Validity of pedometers for measuring exercise adherence in heart failure patients
- Author(s): Evangelista, LS
- Dracup, K
- Erickson, V
- Mccarthy, WJ
- Hamilton, MA
- Fonarow, GC
- et al.
Published Web Locationhttps://doi.org/10.1016/j.cardfail.2004.10.005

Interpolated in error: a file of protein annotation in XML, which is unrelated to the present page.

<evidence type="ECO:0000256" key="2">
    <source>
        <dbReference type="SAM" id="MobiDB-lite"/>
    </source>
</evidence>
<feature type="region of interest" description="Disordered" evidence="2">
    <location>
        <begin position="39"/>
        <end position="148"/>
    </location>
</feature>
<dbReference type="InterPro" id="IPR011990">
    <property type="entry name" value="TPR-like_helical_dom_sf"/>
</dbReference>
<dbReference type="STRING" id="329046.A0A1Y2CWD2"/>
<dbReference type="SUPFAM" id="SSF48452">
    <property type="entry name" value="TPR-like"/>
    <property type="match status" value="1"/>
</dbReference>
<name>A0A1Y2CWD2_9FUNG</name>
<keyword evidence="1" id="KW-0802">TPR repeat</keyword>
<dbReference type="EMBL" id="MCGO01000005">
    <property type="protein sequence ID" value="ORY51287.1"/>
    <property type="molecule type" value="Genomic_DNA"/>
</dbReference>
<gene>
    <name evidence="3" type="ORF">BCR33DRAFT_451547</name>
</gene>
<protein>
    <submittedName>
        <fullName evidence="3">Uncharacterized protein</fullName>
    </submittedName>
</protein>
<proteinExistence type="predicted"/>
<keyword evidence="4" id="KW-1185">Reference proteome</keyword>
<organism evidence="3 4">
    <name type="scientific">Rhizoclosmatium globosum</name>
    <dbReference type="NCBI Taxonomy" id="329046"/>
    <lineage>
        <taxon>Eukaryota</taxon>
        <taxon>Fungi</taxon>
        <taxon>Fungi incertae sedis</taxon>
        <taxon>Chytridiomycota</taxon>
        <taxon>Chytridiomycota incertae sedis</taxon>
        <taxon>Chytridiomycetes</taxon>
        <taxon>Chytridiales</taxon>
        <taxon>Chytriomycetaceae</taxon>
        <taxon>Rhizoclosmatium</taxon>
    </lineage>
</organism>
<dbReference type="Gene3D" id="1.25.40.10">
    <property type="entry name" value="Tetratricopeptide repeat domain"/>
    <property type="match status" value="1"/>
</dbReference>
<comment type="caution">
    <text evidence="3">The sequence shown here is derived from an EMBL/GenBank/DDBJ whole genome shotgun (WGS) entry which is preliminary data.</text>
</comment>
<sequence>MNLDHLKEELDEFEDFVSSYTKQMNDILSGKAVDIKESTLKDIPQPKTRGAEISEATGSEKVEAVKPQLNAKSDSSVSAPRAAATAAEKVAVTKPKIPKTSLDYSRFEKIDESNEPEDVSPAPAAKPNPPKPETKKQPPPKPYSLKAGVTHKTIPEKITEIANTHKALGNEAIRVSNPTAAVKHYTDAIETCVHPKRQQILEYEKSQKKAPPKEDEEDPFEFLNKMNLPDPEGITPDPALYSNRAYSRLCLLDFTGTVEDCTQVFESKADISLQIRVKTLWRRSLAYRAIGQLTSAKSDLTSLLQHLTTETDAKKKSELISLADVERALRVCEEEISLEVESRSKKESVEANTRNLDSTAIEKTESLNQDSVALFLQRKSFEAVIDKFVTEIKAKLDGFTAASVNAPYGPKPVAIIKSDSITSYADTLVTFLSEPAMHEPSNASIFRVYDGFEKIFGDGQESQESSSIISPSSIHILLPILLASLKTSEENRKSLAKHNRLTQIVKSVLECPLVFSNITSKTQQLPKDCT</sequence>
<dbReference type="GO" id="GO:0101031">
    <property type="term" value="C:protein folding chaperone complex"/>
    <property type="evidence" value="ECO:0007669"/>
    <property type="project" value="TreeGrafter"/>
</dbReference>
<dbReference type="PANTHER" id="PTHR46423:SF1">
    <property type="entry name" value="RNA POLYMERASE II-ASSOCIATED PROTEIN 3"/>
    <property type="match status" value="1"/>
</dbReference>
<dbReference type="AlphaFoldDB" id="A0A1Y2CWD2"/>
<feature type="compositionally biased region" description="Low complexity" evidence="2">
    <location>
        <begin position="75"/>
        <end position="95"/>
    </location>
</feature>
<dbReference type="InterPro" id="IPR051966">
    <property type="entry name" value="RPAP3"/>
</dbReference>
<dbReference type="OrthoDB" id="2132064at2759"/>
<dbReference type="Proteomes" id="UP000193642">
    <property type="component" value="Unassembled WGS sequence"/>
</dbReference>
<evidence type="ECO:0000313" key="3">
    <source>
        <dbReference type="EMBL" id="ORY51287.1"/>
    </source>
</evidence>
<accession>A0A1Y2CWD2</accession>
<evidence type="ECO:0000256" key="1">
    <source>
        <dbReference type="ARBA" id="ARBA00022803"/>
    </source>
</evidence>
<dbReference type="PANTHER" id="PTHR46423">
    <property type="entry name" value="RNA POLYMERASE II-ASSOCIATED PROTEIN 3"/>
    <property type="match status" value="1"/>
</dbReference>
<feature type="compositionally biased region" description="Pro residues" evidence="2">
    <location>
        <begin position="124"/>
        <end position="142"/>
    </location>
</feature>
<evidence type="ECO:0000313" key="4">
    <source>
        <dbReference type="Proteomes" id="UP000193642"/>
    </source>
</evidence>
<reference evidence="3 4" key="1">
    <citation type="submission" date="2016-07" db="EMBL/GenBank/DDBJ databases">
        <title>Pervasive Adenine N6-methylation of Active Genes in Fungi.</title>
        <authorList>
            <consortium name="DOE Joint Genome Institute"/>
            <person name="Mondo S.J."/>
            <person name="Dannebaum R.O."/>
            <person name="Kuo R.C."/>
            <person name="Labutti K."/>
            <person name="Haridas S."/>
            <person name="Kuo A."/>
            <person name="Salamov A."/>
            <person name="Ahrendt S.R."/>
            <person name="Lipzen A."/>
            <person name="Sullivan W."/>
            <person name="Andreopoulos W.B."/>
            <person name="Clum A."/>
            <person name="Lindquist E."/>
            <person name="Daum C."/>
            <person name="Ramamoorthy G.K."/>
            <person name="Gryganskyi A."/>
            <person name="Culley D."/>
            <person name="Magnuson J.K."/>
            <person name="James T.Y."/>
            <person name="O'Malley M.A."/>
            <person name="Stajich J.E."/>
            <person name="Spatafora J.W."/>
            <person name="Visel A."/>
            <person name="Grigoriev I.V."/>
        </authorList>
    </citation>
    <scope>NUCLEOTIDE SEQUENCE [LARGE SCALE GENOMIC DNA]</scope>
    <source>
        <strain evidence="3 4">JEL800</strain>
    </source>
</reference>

Background: Measuring adherence to exercise is important to clinicians and researchers because inadequate adherence can adversely affect the effectiveness of an exercise program and cloud the relationship between exercise and clinical outcomes. Hence, assessment strategies for adherence to exercise, as with assessment strategies for other outcomes, must have demonstrated validity if they are to be employed with confidence. We conducted this study to determine the validity of pedometers as a measure of exercise adherence to a home-based walking program in heart failure patients. Methods and Results: Exercise adherence was measured using pedometers in 38 patients (74% men) age 54.1 ± 11.7 years who participated in a 12-month home-based walking program. A comparison of functional status as measured by the 6-minute walk distance and peak oxygen uptake (VO2max) at 6 months into the exercise training program was made between 2 groups of participants who were thought to represent adherers and nonadherers: participants who demonstrated ≥10% change in pedometer scores (n = 20) and those who showed no change in pedometer scores (n = 18) from baseline to 6 months. Patients who showed improvements in their pedometer scores over 6 months had better functional status at 6 months (6-minute walk distance 1718 ± 46 versus 1012 ± 25 meters, F = 5.699, P =. 022; VO2max 17 ± 0.7 versus 10 ± 0.5 units, F = 7.162, P =. 011) when compared with patients whose pedometers reflected minimal change in distance walked (ie, ≤10%). Conclusion: Pedometers are inexpensive and readily available to both clinicians and researchers. The results of this study suggest that they may be a valid indicator of exercise adherence in heart failure patients who participate in a home-based walking program. © 2005 Elsevier Inc. All rights reserved.
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